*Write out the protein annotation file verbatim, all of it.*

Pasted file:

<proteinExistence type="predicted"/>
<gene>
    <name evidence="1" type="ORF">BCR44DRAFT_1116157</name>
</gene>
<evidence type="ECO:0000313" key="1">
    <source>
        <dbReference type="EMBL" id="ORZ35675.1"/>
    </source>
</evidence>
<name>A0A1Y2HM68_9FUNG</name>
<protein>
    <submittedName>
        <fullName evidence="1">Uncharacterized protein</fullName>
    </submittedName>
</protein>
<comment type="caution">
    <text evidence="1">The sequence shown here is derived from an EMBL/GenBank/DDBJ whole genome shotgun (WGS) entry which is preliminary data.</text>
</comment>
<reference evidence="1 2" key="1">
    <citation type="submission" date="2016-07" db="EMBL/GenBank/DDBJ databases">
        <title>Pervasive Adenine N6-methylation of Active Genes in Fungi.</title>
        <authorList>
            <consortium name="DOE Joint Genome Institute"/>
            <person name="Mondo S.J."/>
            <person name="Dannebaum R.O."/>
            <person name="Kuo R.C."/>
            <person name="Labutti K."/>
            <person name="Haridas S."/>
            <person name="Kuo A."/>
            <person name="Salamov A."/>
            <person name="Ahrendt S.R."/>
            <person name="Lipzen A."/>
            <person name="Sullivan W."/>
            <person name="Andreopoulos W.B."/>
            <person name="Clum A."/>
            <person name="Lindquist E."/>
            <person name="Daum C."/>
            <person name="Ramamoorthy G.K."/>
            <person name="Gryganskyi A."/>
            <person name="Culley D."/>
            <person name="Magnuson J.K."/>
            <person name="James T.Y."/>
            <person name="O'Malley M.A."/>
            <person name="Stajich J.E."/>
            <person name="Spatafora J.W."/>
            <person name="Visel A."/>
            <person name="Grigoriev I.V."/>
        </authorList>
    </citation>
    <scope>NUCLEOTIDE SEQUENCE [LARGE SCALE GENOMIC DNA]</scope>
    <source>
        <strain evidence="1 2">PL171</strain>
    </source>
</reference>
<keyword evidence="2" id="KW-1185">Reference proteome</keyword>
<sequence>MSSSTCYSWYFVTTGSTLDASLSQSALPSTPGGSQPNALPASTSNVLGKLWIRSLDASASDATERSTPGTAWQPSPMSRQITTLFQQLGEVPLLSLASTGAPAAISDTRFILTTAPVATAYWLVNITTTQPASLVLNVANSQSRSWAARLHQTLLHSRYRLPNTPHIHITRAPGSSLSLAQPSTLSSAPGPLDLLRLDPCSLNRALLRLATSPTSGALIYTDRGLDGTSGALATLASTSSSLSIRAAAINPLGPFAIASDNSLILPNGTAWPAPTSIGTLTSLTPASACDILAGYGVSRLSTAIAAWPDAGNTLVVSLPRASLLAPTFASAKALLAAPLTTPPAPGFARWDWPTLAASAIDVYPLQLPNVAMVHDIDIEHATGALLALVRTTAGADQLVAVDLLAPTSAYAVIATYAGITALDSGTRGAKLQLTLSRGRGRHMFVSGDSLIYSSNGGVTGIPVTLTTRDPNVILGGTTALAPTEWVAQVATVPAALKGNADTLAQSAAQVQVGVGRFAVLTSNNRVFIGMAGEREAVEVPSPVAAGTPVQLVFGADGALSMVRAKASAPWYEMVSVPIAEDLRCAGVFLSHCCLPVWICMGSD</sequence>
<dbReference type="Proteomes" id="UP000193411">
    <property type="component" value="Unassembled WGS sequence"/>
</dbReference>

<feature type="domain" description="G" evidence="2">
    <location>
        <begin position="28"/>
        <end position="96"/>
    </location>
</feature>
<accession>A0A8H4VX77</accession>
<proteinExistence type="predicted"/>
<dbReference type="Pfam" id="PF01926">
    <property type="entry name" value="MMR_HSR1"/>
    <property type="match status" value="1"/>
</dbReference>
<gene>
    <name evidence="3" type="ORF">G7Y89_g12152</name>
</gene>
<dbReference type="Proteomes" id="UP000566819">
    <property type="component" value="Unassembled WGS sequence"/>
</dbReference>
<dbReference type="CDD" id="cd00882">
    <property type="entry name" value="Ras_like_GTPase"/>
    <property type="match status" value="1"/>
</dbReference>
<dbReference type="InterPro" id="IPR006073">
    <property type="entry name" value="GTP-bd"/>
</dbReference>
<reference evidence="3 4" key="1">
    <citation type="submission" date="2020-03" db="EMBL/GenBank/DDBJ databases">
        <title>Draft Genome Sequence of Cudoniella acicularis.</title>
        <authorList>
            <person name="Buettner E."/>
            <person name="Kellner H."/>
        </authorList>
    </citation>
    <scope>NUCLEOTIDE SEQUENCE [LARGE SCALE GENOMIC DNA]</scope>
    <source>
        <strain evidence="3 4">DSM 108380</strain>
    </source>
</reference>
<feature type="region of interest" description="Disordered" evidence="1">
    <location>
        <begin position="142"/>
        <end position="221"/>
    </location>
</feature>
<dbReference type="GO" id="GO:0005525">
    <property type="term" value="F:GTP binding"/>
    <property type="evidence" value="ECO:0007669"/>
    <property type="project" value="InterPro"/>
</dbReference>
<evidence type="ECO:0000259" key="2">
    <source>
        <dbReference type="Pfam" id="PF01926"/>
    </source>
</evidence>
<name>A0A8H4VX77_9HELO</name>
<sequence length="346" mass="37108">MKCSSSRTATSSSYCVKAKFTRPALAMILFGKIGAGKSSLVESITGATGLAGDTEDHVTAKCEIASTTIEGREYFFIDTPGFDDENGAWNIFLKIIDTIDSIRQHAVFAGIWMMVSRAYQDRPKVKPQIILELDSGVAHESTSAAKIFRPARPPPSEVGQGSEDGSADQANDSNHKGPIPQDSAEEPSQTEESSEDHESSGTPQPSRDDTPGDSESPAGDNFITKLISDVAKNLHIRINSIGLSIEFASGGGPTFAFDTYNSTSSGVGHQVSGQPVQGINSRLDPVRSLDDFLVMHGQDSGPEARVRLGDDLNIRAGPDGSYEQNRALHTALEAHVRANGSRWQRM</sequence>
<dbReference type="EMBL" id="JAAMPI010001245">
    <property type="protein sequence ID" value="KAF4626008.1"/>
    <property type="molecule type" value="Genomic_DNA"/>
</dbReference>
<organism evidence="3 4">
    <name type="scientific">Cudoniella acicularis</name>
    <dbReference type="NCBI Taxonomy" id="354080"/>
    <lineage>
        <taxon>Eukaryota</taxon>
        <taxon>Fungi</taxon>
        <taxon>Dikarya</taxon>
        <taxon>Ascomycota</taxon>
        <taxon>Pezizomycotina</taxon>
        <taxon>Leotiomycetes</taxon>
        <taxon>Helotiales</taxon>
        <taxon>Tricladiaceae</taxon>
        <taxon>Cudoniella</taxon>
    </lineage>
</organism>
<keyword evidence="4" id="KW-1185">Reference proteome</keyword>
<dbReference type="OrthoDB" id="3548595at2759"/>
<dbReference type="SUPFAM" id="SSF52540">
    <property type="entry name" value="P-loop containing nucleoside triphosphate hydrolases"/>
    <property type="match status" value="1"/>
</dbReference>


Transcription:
<proteinExistence type="predicted"/>
<gene>
    <name evidence="1" type="ORF">BCR44DRAFT_1116157</name>
</gene>
<evidence type="ECO:0000313" key="1">
    <source>
        <dbReference type="EMBL" id="ORZ35675.1"/>
    </source>
</evidence>
<name>A0A1Y2HM68_9FUNG</name>
<protein>
    <submittedName>
        <fullName evidence="1">Uncharacterized protein</fullName>
    </submittedName>
</protein>
<comment type="caution">
    <text evidence="1">The sequence shown here is derived from an EMBL/GenBank/DDBJ whole genome shotgun (WGS) entry which is preliminary data.</text>
</comment>
<reference evidence="1 2" key="1">
    <citation type="submission" date="2016-07" db="EMBL/GenBank/DDBJ databases">
        <title>Pervasive Adenine N6-methylation of Active Genes in Fungi.</title>
        <authorList>
            <consortium name="DOE Joint Genome Institute"/>
            <person name="Mondo S.J."/>
            <person name="Dannebaum R.O."/>
            <person name="Kuo R.C."/>
            <person name="Labutti K."/>
            <person name="Haridas S."/>
            <person name="Kuo A."/>
            <person name="Salamov A."/>
            <person name="Ahrendt S.R."/>
            <person name="Lipzen A."/>
            <person name="Sullivan W."/>
            <person name="Andreopoulos W.B."/>
            <person name="Clum A."/>
            <person name="Lindquist E."/>
            <person name="Daum C."/>
            <person name="Ramamoorthy G.K."/>
            <person name="Gryganskyi A."/>
            <person name="Culley D."/>
            <person name="Magnuson J.K."/>
            <person name="James T.Y."/>
            <person name="O'Malley M.A."/>
            <person name="Stajich J.E."/>
            <person name="Spatafora J.W."/>
            <person name="Visel A."/>
            <person name="Grigoriev I.V."/>
        </authorList>
    </citation>
    <scope>NUCLEOTIDE SEQUENCE [LARGE SCALE GENOMIC DNA]</scope>
    <source>
        <strain evidence="1 2">PL171</strain>
    </source>
</reference>
<keyword evidence="2" id="KW-1185">Reference proteome</keyword>
<sequence>MSSSTCYSWYFVTTGSTLDASLSQSALPSTPGGSQPNALPASTSNVLGKLWIRSLDASASDATERSTPGTAWQPSPMSRQITTLFQQLGEVPLLSLASTGAPAAISDTRFILTTAPVATAYWLVNITTTQPASLVLNVANSQSRSWAARLHQTLLHSRYRLPNTPHIHITRAPGSSLSLAQPSTLSSAPGPLDLLRLDPCSLNRALLRLATSPTSGALIYTDRGLDGTSGALATLASTSSSLSIRAAAINPLGPFAIASDNSLILPNGTAWPAPTSIGTLTSLTPASACDILAGYGVSRLSTAIAAWPDAGNTLVVSLPRASLLAPTFASAKALLAAPLTTPPAPGFARWDWPTLAASAIDVYPLQLPNVAMVHDIDIEHATGALLALVRTTAGADQLVAVDLLAPTSAYAVIATYAGITALDSGTRGAKLQLTLSRGRGRHMFVSGDSLIYSSNGGVTGIPVTLTTRDPNVILGGTTALAPTEWVAQVATVPAALKGNADTLAQSAAQVQVGVGRFAVLTSNNRVFIGMAGEREAVEVPSPVAAGTPVQLVFGADGALSMVRAKASAPWYEMVSVPIAEDLRCAGVFLSHCCLPVWICMGSD</sequence>
<dbReference type="Proteomes" id="UP000193411">
    <property type="component" value="Unassembled WGS sequence"/>
</dbReference>

<feature type="domain" description="G" evidence="2">
    <location>
        <begin position="28"/>
        <end position="96"/>
    </location>
</feature>
<accession>A0A8H4VX77</accession>
<proteinExistence type="predicted"/>
<dbReference type="Pfam" id="PF01926">
    <property type="entry name" value="MMR_HSR1"/>
    <property type="match status" value="1"/>
</dbReference>
<gene>
    <name evidence="3" type="ORF">G7Y89_g12152</name>
</gene>
<dbReference type="Proteomes" id="UP000566819">
    <property type="component" value="Unassembled WGS sequence"/>
</dbReference>
<dbReference type="CDD" id="cd00882">
    <property type="entry name" value="Ras_like_GTPase"/>
    <property type="match status" value="1"/>
</dbReference>
<dbReference type="InterPro" id="IPR006073">
    <property type="entry name" value="GTP-bd"/>
</dbReference>
<reference evidence="3 4" key="1">
    <citation type="submission" date="2020-03" db="EMBL/GenBank/DDBJ databases">
        <title>Draft Genome Sequence of Cudoniella acicularis.</title>
        <authorList>
            <person name="Buettner E."/>
            <person name="Kellner H."/>
        </authorList>
    </citation>
    <scope>NUCLEOTIDE SEQUENCE [LARGE SCALE GENOMIC DNA]</scope>
    <source>
        <strain evidence="3 4">DSM 108380</strain>
    </source>
</reference>
<feature type="region of interest" description="Disordered" evidence="1">
    <location>
        <begin position="142"/>
        <end position="221"/>
    </location>
</feature>
<dbReference type="GO" id="GO:0005525">
    <property type="term" value="F:GTP binding"/>
    <property type="evidence" value="ECO:0007669"/>
    <property type="project" value="InterPro"/>
</dbReference>
<evidence type="ECO:0000259" key="2">
    <source>
        <dbReference type="Pfam" id="PF01926"/>
    </source>
</evidence>
<name>A0A8H4VX77_9HELO</name>
<sequence length="346" mass="37108">MKCSSSRTATSSSYCVKAKFTRPALAMILFGKIGAGKSSLVESITGATGLAGDTEDHVTAKCEIASTTIEGREYFFIDTPGFDDENGAWNIFLKIIDTIDSIRQHAVFAGIWMMVSRAYQDRPKVKPQIILELDSGVAHESTSAAKIFRPARPPPSEVGQGSEDGSADQANDSNHKGPIPQDSAEEPSQTEESSEDHESSGTPQPSRDDTPGDSESPAGDNFITKLISDVAKNLHIRINSIGLSIEFASGGGPTFAFDTYNSTSSGVGHQVSGQPVQGINSRLDPVRSLDDFLVMHGQDSGPEARVRLGDDLNIRAGPDGSYEQNRALHTALEAHVRANGSRWQRM</sequence>
<dbReference type="EMBL" id="JAAMPI010001245">
    <property type="protein sequence ID" value="KAF4626008.1"/>
    <property type="molecule type" value="Genomic_DNA"/>
</dbReference>
<organism evidence="3 4">
    <name type="scientific">Cudoniella acicularis</name>
    <dbReference type="NCBI Taxonomy" id="354080"/>
    <lineage>
        <taxon>Eukaryota</taxon>
        <taxon>Fungi</taxon>
        <taxon>Dikarya</taxon>
        <taxon>Ascomycota</taxon>
        <taxon>Pezizomycotina</taxon>
        <taxon>Leotiomycetes</taxon>
        <taxon>Helotiales</taxon>
        <taxon>Tricladiaceae</taxon>
        <taxon>Cudoniella</taxon>
    </lineage>
</organism>
<keyword evidence="4" id="KW-1185">Reference proteome</keyword>
<dbReference type="OrthoDB" id="3548595at2759"/>
<dbReference type="SUPFAM" id="SSF52540">
    <property type="entry name" value="P-loop containing nucleoside triphosphate hydrolases"/>
    <property type="match status" value="1"/>
</dbReference>